The 3.4% yield of actionable secondary findings is in line with previous studies.18 In a population of individuals with ID, this aspect may be of particular importance. The more severe the cognitive and physical deficits of an individual, the less likely he or she may be able to realize as well as to articulate relevant disease-related symptoms (e.g., arrhythmic heartbeat, abnormal lymph nodes). Thus, the clinical self-detection of actionable secondary findings is likely decreased and may become considerably detrimental to individuals with ID. Additionally, the high number of individuals (32 of 71; 45.1%) where the genetic diagnosis indicated a more detailed evaluation regarding disease-specific comorbidities, as well as the 9 of 71 (11.8%) individuals with direct treatment consequences, illustrate a higher risk for medical undersupply of genetically undiagnosed individuals with NDDE.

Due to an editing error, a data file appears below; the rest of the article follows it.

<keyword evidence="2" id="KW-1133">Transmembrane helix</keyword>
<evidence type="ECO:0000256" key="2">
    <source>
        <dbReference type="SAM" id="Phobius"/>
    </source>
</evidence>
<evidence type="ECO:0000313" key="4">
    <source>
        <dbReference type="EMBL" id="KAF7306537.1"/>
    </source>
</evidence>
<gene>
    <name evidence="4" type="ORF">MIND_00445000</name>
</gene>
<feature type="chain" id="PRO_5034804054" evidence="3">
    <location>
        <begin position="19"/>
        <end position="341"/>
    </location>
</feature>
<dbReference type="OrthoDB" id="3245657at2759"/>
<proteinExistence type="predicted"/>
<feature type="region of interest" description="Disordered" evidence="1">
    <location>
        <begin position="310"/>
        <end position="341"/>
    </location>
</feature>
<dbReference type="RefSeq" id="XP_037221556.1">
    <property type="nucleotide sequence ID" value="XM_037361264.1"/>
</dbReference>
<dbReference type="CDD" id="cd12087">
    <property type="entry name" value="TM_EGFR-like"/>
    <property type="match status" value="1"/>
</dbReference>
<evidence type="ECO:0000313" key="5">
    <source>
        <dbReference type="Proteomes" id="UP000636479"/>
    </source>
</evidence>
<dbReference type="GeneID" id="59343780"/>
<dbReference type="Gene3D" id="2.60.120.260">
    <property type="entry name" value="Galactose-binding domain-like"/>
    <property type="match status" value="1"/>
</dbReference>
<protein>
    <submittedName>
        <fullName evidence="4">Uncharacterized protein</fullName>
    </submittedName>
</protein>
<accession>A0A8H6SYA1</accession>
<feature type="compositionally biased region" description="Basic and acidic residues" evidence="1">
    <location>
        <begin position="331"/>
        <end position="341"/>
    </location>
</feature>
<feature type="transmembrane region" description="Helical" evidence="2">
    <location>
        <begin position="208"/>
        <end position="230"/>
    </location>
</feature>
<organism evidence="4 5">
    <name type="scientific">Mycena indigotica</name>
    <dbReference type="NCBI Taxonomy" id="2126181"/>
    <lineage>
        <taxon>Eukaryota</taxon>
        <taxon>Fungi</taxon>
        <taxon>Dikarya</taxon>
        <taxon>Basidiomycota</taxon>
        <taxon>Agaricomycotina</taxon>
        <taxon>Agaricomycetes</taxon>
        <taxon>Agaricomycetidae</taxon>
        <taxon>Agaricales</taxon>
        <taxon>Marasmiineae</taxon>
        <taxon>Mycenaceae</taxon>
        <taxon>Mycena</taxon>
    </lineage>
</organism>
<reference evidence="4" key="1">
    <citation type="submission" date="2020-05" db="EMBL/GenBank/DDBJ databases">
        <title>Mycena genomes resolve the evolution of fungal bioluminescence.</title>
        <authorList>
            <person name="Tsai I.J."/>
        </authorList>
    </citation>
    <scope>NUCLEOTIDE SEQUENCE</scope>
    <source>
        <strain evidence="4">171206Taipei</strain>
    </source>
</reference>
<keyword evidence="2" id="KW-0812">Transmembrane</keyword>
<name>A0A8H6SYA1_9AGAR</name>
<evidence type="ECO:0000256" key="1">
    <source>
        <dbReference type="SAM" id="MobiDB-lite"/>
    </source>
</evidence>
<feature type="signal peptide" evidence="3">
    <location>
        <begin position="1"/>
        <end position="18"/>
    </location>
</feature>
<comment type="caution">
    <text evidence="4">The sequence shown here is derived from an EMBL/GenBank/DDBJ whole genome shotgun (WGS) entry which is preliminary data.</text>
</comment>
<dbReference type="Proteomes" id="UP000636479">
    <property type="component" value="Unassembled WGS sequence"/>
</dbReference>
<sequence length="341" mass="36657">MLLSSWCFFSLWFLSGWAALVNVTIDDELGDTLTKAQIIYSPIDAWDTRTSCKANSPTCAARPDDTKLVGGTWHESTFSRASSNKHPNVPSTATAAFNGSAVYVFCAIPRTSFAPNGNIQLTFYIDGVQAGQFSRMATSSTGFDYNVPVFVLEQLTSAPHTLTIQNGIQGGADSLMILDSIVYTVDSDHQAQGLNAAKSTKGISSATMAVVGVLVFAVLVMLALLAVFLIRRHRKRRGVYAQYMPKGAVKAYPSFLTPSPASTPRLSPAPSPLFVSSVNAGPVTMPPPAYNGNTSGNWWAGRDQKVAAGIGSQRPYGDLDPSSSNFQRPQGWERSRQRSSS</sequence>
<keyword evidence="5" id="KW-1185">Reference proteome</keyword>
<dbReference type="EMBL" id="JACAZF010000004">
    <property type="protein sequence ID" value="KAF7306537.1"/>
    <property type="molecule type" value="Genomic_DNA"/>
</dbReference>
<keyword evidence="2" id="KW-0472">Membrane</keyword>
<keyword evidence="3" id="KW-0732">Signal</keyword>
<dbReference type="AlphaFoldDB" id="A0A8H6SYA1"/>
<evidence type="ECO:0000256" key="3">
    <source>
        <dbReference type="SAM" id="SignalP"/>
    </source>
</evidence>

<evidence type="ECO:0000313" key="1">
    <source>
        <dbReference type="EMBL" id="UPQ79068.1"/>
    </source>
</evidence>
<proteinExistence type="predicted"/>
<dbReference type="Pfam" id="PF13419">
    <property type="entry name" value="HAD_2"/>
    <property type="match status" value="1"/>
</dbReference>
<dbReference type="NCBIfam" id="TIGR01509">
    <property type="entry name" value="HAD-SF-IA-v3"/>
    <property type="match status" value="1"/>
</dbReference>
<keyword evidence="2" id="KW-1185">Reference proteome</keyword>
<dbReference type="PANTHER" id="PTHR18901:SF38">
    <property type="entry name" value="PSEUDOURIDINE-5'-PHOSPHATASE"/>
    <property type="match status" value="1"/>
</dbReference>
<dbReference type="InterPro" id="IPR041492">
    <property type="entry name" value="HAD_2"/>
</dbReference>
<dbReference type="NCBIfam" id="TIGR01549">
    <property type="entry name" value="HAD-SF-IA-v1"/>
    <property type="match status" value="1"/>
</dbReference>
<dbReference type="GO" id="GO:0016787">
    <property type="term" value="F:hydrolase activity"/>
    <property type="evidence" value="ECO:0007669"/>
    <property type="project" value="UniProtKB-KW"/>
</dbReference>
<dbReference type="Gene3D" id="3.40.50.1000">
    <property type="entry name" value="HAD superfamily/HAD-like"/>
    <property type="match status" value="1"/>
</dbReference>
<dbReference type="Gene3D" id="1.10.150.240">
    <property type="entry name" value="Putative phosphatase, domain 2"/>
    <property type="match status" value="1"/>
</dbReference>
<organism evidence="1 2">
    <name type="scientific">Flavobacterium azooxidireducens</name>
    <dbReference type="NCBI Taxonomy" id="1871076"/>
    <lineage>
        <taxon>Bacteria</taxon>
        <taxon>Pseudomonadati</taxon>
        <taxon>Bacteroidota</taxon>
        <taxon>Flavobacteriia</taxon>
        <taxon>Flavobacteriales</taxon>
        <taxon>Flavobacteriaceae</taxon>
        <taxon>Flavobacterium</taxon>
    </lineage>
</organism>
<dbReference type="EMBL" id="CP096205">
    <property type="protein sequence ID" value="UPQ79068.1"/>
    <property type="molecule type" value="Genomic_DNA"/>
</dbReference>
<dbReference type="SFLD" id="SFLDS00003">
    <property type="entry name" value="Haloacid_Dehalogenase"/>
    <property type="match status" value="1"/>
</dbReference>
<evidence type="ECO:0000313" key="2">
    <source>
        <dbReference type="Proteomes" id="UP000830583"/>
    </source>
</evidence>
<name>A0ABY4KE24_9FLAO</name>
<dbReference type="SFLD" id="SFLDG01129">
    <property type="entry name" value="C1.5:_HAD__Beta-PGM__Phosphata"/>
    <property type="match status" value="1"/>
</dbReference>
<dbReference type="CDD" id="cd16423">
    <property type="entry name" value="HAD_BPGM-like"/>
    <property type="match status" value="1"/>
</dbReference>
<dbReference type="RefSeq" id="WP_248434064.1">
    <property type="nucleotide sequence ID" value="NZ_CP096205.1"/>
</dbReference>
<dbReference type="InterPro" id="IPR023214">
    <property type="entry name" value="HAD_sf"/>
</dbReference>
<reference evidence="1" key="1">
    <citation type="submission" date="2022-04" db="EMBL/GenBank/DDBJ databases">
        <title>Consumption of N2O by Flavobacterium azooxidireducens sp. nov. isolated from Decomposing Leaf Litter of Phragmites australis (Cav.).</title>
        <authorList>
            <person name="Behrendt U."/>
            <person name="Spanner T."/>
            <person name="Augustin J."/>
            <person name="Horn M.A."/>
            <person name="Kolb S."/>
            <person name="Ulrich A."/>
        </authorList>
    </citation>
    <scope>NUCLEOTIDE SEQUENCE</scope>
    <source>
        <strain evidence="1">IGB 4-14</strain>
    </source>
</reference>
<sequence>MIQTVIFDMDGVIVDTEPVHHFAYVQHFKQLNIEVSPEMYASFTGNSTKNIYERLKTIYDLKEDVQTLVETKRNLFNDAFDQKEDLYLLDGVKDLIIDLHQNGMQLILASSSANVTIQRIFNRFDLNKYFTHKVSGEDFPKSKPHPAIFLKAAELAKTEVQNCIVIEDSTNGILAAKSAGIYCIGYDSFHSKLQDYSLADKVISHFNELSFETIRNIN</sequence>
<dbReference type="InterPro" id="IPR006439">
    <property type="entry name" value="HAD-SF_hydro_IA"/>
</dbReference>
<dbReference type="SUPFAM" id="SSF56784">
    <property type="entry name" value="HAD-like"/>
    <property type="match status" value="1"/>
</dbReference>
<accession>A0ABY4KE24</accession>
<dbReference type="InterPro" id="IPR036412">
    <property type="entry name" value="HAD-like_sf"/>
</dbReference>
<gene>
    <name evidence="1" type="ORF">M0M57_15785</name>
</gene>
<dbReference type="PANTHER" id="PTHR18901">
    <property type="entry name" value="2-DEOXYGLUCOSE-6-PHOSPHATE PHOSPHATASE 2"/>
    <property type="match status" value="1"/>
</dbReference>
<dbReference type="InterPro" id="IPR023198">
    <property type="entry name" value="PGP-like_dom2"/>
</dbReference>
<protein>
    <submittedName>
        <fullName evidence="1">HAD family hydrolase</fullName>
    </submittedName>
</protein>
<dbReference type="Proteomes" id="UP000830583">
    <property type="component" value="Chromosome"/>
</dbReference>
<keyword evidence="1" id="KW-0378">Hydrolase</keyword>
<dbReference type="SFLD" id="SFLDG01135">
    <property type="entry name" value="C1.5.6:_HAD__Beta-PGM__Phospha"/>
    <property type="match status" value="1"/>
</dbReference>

Studying adult and elderly individuals with NDDE represents an important source of knowledge on particular types of NDDE. In no more than 150 cases, we describe a 31-year-old female with pontocerebellar hypoplasia type 2A (MIM 277470) as well as an 80-year-old male with GLUT1 deficiency (MIM 606777). To the best of our knowledge, both cases are the oldest known individuals with their respective type of NDDE and the individual with GLUT1 deficiency is likely also the oldest patient ever having been switched to a ketogenic diet. Since comprehensive data regarding phenotypes of adults and elderly are sparse, we provide detailed phenotypic descriptions for all individuals with clarified genetic NDDE diagnosis (Supplement 1 and 2).